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grayp

  • one year ago

Geometry side-spliting Theorem.

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  1. grayp
    • one year ago
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    |dw:1358229934642:dw|

  2. grayp
    • one year ago
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    Use the side-spliting theorem to find x.

  3. grayp
    • one year ago
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    |dw:1358230905589:dw|

  4. grayp
    • one year ago
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    the bottom one is messy by ? and 6 equals 15

  5. mathstudent55
    • one year ago
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    When you draw a segment parallel to one side of a trianlge, it splits the other sides into proportional segements. |dw:1358231159770:dw|

  6. grayp
    • one year ago
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    Yeah I did that but my whats the correct answer for x? I foiled the numbers then tried to factor but that didn't work.

  7. mathstudent55
    • one year ago
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    Cross multiply, then FOIL on both sides. (x - 1)(x - 2) = (x + 1)(x - 3)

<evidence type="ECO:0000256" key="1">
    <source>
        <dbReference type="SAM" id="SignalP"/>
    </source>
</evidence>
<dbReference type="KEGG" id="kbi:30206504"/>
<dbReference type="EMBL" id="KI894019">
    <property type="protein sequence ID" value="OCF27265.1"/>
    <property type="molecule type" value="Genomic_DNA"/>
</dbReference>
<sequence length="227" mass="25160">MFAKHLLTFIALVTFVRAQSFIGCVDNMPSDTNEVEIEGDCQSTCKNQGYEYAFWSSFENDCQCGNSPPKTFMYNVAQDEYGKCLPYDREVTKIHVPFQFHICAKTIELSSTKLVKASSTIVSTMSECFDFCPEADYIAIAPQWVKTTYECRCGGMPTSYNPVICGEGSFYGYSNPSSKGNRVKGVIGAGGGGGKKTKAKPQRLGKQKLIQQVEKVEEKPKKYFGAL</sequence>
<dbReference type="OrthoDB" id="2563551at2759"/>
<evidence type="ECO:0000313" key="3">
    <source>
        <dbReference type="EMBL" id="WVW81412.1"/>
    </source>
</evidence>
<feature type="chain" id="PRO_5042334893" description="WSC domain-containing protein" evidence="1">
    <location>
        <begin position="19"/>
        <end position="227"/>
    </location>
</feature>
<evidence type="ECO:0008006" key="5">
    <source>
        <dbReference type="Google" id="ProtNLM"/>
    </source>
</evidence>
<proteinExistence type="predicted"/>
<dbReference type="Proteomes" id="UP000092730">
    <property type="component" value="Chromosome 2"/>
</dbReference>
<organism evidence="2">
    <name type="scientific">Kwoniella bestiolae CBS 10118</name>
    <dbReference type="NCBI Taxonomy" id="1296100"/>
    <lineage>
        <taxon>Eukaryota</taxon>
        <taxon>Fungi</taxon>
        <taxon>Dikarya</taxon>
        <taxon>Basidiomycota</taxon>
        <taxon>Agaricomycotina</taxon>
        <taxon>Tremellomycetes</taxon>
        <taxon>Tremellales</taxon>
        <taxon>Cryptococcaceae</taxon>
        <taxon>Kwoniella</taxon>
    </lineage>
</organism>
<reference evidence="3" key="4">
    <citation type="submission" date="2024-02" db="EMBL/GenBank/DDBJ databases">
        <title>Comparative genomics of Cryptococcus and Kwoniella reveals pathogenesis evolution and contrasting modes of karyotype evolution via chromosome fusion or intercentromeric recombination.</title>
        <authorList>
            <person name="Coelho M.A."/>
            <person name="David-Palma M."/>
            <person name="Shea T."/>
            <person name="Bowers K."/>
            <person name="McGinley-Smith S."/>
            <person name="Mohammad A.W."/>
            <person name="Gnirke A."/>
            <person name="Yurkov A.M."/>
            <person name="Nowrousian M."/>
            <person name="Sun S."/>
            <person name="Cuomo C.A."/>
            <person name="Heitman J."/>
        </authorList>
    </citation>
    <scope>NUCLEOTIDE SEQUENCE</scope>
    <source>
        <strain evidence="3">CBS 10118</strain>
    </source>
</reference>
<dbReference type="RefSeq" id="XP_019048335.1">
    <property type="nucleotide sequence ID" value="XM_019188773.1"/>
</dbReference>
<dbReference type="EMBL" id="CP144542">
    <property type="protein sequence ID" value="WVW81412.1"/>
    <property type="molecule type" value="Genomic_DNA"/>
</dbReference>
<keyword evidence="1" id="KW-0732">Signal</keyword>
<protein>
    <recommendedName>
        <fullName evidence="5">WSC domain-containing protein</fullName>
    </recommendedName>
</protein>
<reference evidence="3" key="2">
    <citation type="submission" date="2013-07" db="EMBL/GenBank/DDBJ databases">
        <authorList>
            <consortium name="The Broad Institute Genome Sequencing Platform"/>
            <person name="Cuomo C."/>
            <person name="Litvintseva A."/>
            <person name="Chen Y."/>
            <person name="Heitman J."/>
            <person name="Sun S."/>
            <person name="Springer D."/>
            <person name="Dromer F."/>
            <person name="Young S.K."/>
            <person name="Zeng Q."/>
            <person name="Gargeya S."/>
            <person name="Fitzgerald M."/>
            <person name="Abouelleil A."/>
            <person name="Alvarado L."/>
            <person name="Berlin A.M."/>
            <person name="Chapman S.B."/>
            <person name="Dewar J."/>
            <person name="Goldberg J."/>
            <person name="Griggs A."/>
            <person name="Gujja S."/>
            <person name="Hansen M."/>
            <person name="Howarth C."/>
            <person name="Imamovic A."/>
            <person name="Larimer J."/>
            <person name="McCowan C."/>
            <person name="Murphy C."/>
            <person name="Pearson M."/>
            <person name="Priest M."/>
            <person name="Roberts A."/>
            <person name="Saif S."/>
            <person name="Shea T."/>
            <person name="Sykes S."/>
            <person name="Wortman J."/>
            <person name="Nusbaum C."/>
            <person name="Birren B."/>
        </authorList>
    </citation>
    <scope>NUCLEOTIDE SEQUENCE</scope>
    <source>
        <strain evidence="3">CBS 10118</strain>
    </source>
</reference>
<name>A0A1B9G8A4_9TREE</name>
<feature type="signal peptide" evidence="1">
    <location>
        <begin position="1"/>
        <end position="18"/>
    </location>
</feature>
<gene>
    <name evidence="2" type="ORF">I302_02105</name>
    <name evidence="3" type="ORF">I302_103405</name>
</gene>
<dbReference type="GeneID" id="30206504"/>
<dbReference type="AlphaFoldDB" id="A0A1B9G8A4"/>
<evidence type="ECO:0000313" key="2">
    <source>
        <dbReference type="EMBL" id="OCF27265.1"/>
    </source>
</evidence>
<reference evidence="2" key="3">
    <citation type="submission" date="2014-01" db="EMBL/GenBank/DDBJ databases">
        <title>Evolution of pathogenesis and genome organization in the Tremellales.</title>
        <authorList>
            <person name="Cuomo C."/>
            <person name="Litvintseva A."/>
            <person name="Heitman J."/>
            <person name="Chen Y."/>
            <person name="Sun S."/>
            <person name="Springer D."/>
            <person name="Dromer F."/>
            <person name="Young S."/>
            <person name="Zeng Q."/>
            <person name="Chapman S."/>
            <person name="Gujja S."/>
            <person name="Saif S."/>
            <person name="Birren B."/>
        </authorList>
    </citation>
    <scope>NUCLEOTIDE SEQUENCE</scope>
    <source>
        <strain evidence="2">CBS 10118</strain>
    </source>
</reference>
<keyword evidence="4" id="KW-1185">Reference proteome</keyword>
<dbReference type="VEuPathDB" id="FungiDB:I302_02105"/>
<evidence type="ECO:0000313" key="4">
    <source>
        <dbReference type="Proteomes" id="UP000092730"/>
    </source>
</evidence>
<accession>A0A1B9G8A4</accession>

8. grayp
    • one year ago
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    thanks I'll try that again

  9. mathstudent55
    • one year ago
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    x^2 - 3x + 2 = x^2 - 2x - 3

  10. mathstudent55
    • one year ago
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    Tell me if you get the above.

  11. grayp
    • one year ago
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    thats what i got but then x would have to be x^2 - x + 5 = x^2 that would have to be the answer.

  12. mathstudent55
    • one year ago
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    Good. Now subtract x^2 from both sides.

  13. grayp
    • one year ago
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    0= -x + 5 then add x to the other side x= 5

  14. mathstudent55
    • one year ago
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    x^2 - 3x + 2 = x^2 - 2x - 3 - x^2 -x^2 ---------------------------- -3x + 2 = -2x - 3 + 2x -2 +2x - 2 ---------------------------- -x = -5 x = 5

  15. mathstudent55
    • one year ago
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    That's it. You got it.

  16. grayp
    • one year ago
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    I appreciate all the help, I just didn't know I could subtract 2x. thanks very much.

  17. mathstudent55
    • one year ago
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    You're welcome.

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